What pension income will I require?
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I celebrated my 50th birthday recently and my wife's is later this year. This has made us start to think about retirement. We are both higher rate taxpayers and enjoy a comfortable lifestyle, but we have no idea what we should be saving for retirement and what would constitute a decent pension when we retire. Can you help?
Douglas Bridges of Smith & Pinching responds:
This is a question many people ask. There have been a number of studies that attempt to come up with what pension income you might require, but the truth is that it absolutely depends on your circumstances, needs and aspirations.
However, a recent study from the Pensions Policy Institute has expressed a concern that 50% of people will have insufficient pension savings to maintain a personally acceptable level of income in retirement.
The key to resolving the question is a detailed financial plan that takes into account your circumstances and puts you on track to put enough aside to meet your needs. I strongly recommend that you take independent financial advice at this critical point in your working life, while you still have time to build your pension savings from your incomes.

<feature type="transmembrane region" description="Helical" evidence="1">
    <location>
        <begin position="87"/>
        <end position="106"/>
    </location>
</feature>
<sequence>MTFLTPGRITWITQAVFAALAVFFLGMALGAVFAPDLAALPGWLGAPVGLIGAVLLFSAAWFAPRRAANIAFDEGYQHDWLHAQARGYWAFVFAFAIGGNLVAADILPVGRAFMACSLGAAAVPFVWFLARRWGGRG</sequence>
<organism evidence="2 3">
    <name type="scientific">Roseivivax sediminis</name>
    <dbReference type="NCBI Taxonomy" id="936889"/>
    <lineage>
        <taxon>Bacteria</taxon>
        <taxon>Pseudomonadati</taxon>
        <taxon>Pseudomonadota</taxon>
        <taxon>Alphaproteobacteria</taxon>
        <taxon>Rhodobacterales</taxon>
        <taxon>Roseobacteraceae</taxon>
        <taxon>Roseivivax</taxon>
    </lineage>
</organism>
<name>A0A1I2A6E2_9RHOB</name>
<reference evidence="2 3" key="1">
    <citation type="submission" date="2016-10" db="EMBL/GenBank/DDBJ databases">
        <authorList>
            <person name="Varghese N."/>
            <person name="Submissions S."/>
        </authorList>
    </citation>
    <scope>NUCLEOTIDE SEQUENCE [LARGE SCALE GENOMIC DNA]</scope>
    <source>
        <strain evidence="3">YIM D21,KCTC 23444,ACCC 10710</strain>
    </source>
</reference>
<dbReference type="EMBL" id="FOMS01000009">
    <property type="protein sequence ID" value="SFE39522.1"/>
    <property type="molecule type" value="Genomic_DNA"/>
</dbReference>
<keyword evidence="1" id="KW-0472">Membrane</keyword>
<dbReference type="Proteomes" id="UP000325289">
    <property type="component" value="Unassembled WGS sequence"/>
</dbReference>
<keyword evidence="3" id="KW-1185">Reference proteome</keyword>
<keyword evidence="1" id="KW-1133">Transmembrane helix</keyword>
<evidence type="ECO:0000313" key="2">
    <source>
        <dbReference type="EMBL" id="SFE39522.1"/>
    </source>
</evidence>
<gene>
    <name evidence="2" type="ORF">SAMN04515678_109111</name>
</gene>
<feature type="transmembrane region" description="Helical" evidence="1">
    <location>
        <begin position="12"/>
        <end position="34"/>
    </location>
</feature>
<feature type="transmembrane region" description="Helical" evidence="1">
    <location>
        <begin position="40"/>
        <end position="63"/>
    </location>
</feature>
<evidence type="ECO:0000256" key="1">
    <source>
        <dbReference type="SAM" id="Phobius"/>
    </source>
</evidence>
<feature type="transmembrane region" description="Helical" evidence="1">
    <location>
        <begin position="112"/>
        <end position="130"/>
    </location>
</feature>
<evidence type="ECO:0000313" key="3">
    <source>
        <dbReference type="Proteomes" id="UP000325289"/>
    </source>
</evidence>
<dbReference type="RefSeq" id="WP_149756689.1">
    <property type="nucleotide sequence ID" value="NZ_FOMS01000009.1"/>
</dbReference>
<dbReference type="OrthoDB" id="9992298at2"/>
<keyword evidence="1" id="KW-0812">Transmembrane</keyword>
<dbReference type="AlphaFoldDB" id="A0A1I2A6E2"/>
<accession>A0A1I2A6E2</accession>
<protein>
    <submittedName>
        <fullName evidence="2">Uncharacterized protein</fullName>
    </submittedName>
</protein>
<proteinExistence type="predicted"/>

A review with an independent financial adviser will be wide-ranging and will consider every factor affecting your financial position, including the suitability and performance of your pension investments. It’s a balancing act to put sufficient money aside for your future security while still having enough to enjoy life now.
Crunching the real numbers is an important part of the advice process: we use tools such as lifetime cashflow planning to help you understand and visualise how your finances will change over time. Lifetime cashflow planning allows us to chart your wealth through a range of different scenarios and will show, for example, if and when you might run out of money during your lifetime. This gives us the opportunity to make changes to your planning as necessary.
Once you have a plan in place, it’s critical to review it regularly – perhaps yearly – to make sure your finances are on track. It can then be adjusted as necessary.
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Any opinions expressed in this article do not constitute advice. The value of an investment and the income from it could go down as well as up. The return at the end of the investment period is not guaranteed and you may get back less than you originally invested.
For more information, please visit www.smith-pinching.co.uk